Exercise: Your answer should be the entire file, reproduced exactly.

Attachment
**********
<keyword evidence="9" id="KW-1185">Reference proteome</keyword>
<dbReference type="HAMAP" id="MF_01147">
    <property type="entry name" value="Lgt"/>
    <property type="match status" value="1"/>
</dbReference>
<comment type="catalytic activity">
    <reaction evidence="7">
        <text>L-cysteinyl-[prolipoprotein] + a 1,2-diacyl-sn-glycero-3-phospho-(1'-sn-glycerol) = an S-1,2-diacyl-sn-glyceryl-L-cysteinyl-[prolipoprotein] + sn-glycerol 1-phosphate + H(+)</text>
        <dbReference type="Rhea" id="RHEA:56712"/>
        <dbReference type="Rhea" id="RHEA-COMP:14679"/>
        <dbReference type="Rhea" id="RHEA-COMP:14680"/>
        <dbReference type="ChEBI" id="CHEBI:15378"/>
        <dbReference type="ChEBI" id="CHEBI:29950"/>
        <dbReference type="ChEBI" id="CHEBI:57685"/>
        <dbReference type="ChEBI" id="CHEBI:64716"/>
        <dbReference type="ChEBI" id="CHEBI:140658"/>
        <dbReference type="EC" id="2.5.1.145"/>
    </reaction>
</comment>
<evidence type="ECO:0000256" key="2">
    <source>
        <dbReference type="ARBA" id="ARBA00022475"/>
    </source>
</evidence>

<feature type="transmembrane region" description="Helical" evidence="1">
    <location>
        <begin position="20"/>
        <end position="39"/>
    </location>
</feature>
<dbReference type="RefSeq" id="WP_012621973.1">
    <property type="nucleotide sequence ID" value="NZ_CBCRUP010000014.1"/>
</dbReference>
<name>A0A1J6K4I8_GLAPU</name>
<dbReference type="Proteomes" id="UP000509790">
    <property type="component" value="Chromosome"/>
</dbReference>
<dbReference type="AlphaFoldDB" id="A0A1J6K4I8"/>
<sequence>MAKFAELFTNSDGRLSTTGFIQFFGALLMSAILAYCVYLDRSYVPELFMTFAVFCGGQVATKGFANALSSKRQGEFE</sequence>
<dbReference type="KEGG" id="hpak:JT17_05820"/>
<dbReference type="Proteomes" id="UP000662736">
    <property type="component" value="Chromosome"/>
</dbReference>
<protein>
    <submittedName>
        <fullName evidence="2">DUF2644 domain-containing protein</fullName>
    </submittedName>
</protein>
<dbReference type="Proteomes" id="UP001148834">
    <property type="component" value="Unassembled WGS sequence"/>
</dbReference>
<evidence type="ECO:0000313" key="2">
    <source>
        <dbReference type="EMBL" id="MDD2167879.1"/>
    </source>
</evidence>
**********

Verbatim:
<keyword evidence="9" id="KW-1185">Reference proteome</keyword>
<dbReference type="HAMAP" id="MF_01147">
    <property type="entry name" value="Lgt"/>
    <property type="match status" value="1"/>
</dbReference>
<comment type="catalytic activity">
    <reaction evidence="7">
        <text>L-cysteinyl-[prolipoprotein] + a 1,2-diacyl-sn-glycero-3-phospho-(1'-sn-glycerol) = an S-1,2-diacyl-sn-glyceryl-L-cysteinyl-[prolipoprotein] + sn-glycerol 1-phosphate + H(+)</text>
        <dbReference type="Rhea" id="RHEA:56712"/>
        <dbReference type="Rhea" id="RHEA-COMP:14679"/>
        <dbReference type="Rhea" id="RHEA-COMP:14680"/>
        <dbReference type="ChEBI" id="CHEBI:15378"/>
        <dbReference type="ChEBI" id="CHEBI:29950"/>
        <dbReference type="ChEBI" id="CHEBI:57685"/>
        <dbReference type="ChEBI" id="CHEBI:64716"/>
        <dbReference type="ChEBI" id="CHEBI:140658"/>
        <dbReference type="EC" id="2.5.1.145"/>
    </reaction>
</comment>
<evidence type="ECO:0000256" key="2">
    <source>
        <dbReference type="ARBA" id="ARBA00022475"/>
    </source>
</evidence>

<feature type="transmembrane region" description="Helical" evidence="1">
    <location>
        <begin position="20"/>
        <end position="39"/>
    </location>
</feature>
<dbReference type="RefSeq" id="WP_012621973.1">
    <property type="nucleotide sequence ID" value="NZ_CBCRUP010000014.1"/>
</dbReference>
<name>A0A1J6K4I8_GLAPU</name>
<dbReference type="Proteomes" id="UP000509790">
    <property type="component" value="Chromosome"/>
</dbReference>
<dbReference type="AlphaFoldDB" id="A0A1J6K4I8"/>
<sequence>MAKFAELFTNSDGRLSTTGFIQFFGALLMSAILAYCVYLDRSYVPELFMTFAVFCGGQVATKGFANALSSKRQGEFE</sequence>
<dbReference type="KEGG" id="hpak:JT17_05820"/>
<dbReference type="Proteomes" id="UP000662736">
    <property type="component" value="Chromosome"/>
</dbReference>
<protein>
    <submittedName>
        <fullName evidence="2">DUF2644 domain-containing protein</fullName>
    </submittedName>
</protein>
<dbReference type="Proteomes" id="UP001148834">
    <property type="component" value="Unassembled WGS sequence"/>
</dbReference>
<evidence type="ECO:0000313" key="2">
    <source>
        <dbReference type="EMBL" id="MDD2167879.1"/>
    </source>
</evidence>